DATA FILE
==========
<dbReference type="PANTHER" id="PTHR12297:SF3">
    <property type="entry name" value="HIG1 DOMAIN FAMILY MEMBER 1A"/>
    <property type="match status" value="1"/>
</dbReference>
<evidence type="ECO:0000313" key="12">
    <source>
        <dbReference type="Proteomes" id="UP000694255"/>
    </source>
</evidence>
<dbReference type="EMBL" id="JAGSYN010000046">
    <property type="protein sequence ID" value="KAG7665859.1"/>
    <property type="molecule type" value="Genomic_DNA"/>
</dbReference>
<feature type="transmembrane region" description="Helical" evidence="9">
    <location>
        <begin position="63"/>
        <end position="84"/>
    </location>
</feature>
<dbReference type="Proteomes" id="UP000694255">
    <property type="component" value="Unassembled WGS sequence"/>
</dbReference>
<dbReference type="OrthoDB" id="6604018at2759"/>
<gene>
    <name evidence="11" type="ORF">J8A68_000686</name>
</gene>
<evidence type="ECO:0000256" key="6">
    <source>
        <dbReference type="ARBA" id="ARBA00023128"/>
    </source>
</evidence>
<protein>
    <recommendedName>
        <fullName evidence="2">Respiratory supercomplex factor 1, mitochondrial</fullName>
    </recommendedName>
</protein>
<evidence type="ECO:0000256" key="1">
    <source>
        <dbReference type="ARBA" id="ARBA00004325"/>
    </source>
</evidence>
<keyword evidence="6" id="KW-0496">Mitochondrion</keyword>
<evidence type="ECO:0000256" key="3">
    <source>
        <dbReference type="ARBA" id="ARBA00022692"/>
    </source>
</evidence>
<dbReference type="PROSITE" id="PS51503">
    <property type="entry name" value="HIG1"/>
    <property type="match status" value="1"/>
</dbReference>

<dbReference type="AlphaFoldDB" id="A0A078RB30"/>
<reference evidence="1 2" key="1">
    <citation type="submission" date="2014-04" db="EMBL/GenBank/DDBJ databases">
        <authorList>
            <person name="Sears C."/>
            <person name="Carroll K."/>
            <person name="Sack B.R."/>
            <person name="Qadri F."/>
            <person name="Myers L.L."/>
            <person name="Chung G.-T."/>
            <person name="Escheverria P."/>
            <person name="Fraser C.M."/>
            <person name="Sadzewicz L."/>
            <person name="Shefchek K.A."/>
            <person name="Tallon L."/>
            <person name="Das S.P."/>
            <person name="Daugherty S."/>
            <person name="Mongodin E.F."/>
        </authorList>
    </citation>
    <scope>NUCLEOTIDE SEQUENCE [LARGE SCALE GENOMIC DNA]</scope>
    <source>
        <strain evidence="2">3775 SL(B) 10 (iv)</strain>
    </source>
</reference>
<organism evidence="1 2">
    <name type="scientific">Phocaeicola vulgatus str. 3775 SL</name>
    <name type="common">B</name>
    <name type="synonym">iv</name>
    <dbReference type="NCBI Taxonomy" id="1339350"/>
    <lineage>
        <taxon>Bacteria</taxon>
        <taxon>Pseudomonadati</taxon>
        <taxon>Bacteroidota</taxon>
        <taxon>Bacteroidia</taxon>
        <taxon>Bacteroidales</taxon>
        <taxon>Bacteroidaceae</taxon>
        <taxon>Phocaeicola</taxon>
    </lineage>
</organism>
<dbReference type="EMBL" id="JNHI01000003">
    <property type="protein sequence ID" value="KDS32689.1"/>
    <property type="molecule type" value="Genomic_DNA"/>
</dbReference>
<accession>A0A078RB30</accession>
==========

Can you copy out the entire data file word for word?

<dbReference type="PANTHER" id="PTHR12297:SF3">
    <property type="entry name" value="HIG1 DOMAIN FAMILY MEMBER 1A"/>
    <property type="match status" value="1"/>
</dbReference>
<evidence type="ECO:0000313" key="12">
    <source>
        <dbReference type="Proteomes" id="UP000694255"/>
    </source>
</evidence>
<dbReference type="EMBL" id="JAGSYN010000046">
    <property type="protein sequence ID" value="KAG7665859.1"/>
    <property type="molecule type" value="Genomic_DNA"/>
</dbReference>
<feature type="transmembrane region" description="Helical" evidence="9">
    <location>
        <begin position="63"/>
        <end position="84"/>
    </location>
</feature>
<dbReference type="Proteomes" id="UP000694255">
    <property type="component" value="Unassembled WGS sequence"/>
</dbReference>
<dbReference type="OrthoDB" id="6604018at2759"/>
<gene>
    <name evidence="11" type="ORF">J8A68_000686</name>
</gene>
<evidence type="ECO:0000256" key="6">
    <source>
        <dbReference type="ARBA" id="ARBA00023128"/>
    </source>
</evidence>
<protein>
    <recommendedName>
        <fullName evidence="2">Respiratory supercomplex factor 1, mitochondrial</fullName>
    </recommendedName>
</protein>
<evidence type="ECO:0000256" key="1">
    <source>
        <dbReference type="ARBA" id="ARBA00004325"/>
    </source>
</evidence>
<keyword evidence="6" id="KW-0496">Mitochondrion</keyword>
<evidence type="ECO:0000256" key="3">
    <source>
        <dbReference type="ARBA" id="ARBA00022692"/>
    </source>
</evidence>
<dbReference type="PROSITE" id="PS51503">
    <property type="entry name" value="HIG1"/>
    <property type="match status" value="1"/>
</dbReference>

<dbReference type="AlphaFoldDB" id="A0A078RB30"/>
<reference evidence="1 2" key="1">
    <citation type="submission" date="2014-04" db="EMBL/GenBank/DDBJ databases">
        <authorList>
            <person name="Sears C."/>
            <person name="Carroll K."/>
            <person name="Sack B.R."/>
            <person name="Qadri F."/>
            <person name="Myers L.L."/>
            <person name="Chung G.-T."/>
            <person name="Escheverria P."/>
            <person name="Fraser C.M."/>
            <person name="Sadzewicz L."/>
            <person name="Shefchek K.A."/>
            <person name="Tallon L."/>
            <person name="Das S.P."/>
            <person name="Daugherty S."/>
            <person name="Mongodin E.F."/>
        </authorList>
    </citation>
    <scope>NUCLEOTIDE SEQUENCE [LARGE SCALE GENOMIC DNA]</scope>
    <source>
        <strain evidence="2">3775 SL(B) 10 (iv)</strain>
    </source>
</reference>
<organism evidence="1 2">
    <name type="scientific">Phocaeicola vulgatus str. 3775 SL</name>
    <name type="common">B</name>
    <name type="synonym">iv</name>
    <dbReference type="NCBI Taxonomy" id="1339350"/>
    <lineage>
        <taxon>Bacteria</taxon>
        <taxon>Pseudomonadati</taxon>
        <taxon>Bacteroidota</taxon>
        <taxon>Bacteroidia</taxon>
        <taxon>Bacteroidales</taxon>
        <taxon>Bacteroidaceae</taxon>
        <taxon>Phocaeicola</taxon>
    </lineage>
</organism>
<dbReference type="EMBL" id="JNHI01000003">
    <property type="protein sequence ID" value="KDS32689.1"/>
    <property type="molecule type" value="Genomic_DNA"/>
</dbReference>
<accession>A0A078RB30</accession>